"Incredibles 2" is a mediocre movie.
Reportedly, director Brad Bird refused to work on a sequel to his hit 2004 family film "The Incredibles" until he felt that it would be at least as good as the first. If he considers the sequel to be even close to the first in story, characterization, writing, or cinematography, then he seems to have missed what worked so well about his original film. Granted, "Incredibles 2" isn't bad — it's watchable. The animation quality is better than it used to be. But compared to the complexity and art of the first film, it remains (at least for me) a real letdown. It squandered the potential of the franchise.
The sequel picks up exactly where the last film left off — with the Incredibles suiting up once again to fight the Underminer. The Underminer, though, was just a hackneyed pun of a villain put at the end of the last film to imply that Supers had come back. He isn't important. After the first action scene of the film, he disappears, which wouldn't necessarily be a problem, except… now the movie is stuck in the '60s. 14 real-life years passed between the original and the sequel, so now the voice actors all sound a lot older, and the animators struggle to match the chic stylism of the original. Their cinematic choices are all very modern, oftentimes using unnatural green and red lighting, first-person camera angles, and character designs that look like they're from Fortnite. This also isn't necessarily a problem, but that one film is supposed to have taken place immediately after the other is jarring — somewhat the reverse of watching "A New Hope" after "Revenge of the Sith."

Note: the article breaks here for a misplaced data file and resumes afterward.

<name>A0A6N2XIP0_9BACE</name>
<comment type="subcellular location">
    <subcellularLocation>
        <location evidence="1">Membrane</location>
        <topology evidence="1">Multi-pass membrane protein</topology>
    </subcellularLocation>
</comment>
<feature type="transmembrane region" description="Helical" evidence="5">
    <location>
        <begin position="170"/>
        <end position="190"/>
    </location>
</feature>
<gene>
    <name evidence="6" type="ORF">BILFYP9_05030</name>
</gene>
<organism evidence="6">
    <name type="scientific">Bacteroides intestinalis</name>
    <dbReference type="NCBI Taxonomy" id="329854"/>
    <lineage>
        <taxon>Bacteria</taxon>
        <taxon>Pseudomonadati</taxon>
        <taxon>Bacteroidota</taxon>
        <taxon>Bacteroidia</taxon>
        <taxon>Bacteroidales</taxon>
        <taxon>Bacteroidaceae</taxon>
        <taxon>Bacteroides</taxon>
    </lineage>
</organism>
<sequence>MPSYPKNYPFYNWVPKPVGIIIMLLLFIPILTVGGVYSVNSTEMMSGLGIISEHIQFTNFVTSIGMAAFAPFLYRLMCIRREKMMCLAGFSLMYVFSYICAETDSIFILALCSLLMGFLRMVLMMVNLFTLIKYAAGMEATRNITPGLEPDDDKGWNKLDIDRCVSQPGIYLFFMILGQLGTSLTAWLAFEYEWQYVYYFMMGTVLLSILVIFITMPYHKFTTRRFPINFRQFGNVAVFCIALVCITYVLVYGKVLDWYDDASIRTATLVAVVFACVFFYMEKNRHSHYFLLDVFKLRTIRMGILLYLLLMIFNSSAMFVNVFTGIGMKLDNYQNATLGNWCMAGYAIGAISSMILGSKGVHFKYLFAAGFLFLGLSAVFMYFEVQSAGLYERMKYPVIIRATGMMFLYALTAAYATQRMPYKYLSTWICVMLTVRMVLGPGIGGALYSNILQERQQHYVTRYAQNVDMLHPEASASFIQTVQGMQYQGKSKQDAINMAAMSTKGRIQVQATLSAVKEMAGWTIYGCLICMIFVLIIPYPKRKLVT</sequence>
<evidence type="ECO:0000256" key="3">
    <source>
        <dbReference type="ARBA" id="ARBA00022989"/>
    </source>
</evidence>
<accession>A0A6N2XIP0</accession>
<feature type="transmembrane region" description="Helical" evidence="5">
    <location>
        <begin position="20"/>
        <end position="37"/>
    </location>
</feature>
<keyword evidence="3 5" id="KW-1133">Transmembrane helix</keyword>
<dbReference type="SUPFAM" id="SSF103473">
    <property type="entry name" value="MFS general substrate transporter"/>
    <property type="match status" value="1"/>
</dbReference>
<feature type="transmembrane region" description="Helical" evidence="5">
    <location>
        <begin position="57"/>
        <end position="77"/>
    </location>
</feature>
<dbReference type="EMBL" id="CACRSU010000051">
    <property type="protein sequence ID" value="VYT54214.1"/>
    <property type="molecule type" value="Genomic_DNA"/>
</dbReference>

Even though the film was marketed as Elastigirl's movie, the most significant character arc belongs once again to Mr. Incredible. In the previous movie he had to learn to relinquish his fantasy of vigilante hero work and love his family; in this movie, he has to… learn to relinquish his fantasy of vigilante hero work and love his family. Granted, he does a more thorough job of it this time around. Elastigirl doesn't have to learn anything — she was perfectly capable at the beginning of the film and remains so until the end. That's not necessarily bad, but it is missed potential. The first film is an intriguing exploration of masculinity that does not shy away from Mr. Incredible's flaws. I was hoping the second film would have an equally complex exploration of femininity. Instead, we get a Mary Sue protagonist.
Although a few of these problems are simple fixes, there's one major change I would have liked: the story should be set in the future (perhaps present day), for several reasons. First, we would get to see our heroes from the first film age — some would become old and grumpy, but others (like the kids) would just become adults. I'd love to know what kind of adult Jack-Jack grows up to be! Second, it would justify the new style set by 14 years of progress in film and animation. The Fornite-type designs would actually be quite fitting, giving the film an opportunity to compare old and new heroic types. Third, it would greatly increase the relevance of Screenslaver as a villain. Screens weren't nearly as prevalent or addictive in the '60s as they are now; Screenslaver works much better as a 21st-century villain than a 20th-century one.
But. I could be wrong. If you enjoyed "Incredibles 2" or felt I gave it short shrift, feel free to disagree! Rebuttals are welcome. Peace.